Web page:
Study Suggesting Melting Glaciers Will Produce New Pacific Salmon Habitat by End of this Century
For decades, climate change has had detrimental impacts on Pacific salmon populations. Spawning streams are overheating and droughts are drying up salmon habitats entirely, impacting many food webs from the Rocky Mountains and Coast Ranges to the Pacific Ocean. But in a new study led by Simon Fraser University (SFU) researchers, Flathead Lake Biological Station research scientist Diane Whited and a team of scientists have discovered that the warming trends may offer one silver lining for salmon populations, if only for a while.
Recently published in Nature Communications, the study revealed that the retreat of glaciers in the Pacific mountains of western North America could potentially produce more than 6,000 km of new Pacific salmon habitat by the year 2100.
“Climate change alters the shape and dynamics of stream ecosystems,” said Whited, whose role in the study focused on spatial modeling of potentially accessible stream habitat once glaciers have receded. “This information is crucial for managing the future of salmon habitat and productivity.”
Researchers modeled glacial retreat under different climate change scenarios. To accomplish this, they used computer models to peel back the ice of 46,000 glaciers between southern British Columbia and south-central Alaska to look at how much potential salmon habitat would be created when the underlying bedrock is exposed and new streams flow over the landscape.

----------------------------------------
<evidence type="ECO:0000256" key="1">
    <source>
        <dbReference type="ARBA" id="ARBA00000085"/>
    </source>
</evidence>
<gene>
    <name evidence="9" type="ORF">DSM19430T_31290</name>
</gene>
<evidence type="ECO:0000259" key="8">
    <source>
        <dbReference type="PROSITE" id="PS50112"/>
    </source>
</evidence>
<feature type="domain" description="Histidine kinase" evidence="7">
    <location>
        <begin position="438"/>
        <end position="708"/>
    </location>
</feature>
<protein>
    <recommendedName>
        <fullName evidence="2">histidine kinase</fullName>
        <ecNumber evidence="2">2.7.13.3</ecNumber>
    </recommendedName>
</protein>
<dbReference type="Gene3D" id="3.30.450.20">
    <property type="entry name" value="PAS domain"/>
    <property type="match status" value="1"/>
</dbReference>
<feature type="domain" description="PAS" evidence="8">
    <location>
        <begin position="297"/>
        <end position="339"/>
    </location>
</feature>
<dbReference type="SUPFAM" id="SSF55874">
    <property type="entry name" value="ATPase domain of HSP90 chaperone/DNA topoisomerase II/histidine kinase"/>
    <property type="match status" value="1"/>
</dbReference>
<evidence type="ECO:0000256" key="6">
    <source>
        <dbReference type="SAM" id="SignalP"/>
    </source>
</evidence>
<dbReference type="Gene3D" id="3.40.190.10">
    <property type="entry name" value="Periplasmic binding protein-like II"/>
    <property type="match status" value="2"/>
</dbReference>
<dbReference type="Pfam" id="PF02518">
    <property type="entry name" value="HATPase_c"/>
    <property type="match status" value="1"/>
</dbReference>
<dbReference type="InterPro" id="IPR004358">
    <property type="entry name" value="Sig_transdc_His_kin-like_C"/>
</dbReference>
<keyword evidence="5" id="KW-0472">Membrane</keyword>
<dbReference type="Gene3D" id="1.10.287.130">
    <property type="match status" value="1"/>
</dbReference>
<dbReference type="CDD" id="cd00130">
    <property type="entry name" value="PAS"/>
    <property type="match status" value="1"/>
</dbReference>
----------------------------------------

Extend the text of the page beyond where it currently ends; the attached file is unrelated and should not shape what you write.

According to the researchers, desirable stream habitat for salmon is connected to the ocean, maintains low-gradient slope of 10% or less, and has retreating glaciers at its headwaters. By the end of the study, the researchers found that three hundred and fifteen of the glaciers examined could fit those requirements.
Under a moderate climate scenario, the loss or reduction of those glaciers may reveal around 6,150 km of potential new salmon habitat throughout the Pacific mountains of western North America by the year 2100. That’s a distance nearly equal to the length of the Mississippi River.
The researchers caution that while the newly created habitat may be a ray of light for salmon in some locations, overall climate change poses grave challenges for salmon populations. Additionally, if current warming trends continue, the newly emerging salmon habitats would eventually overheat and ultimately disappear the same way that current salmon habitats are today.
“On one hand, this amount of new salmon habitat will provide local opportunities for some salmon populations,” said SFU spatial analyst Kara Pitman, the lead author on the study. “On the other hand, climate change and other human impacts continue to threaten salmon survival—via warming rivers, changes in stream flows, and poor ocean conditions.”
For the complete study, visit the Nature Communications website at https://www.nature.com/articles/s41467-021-26897-2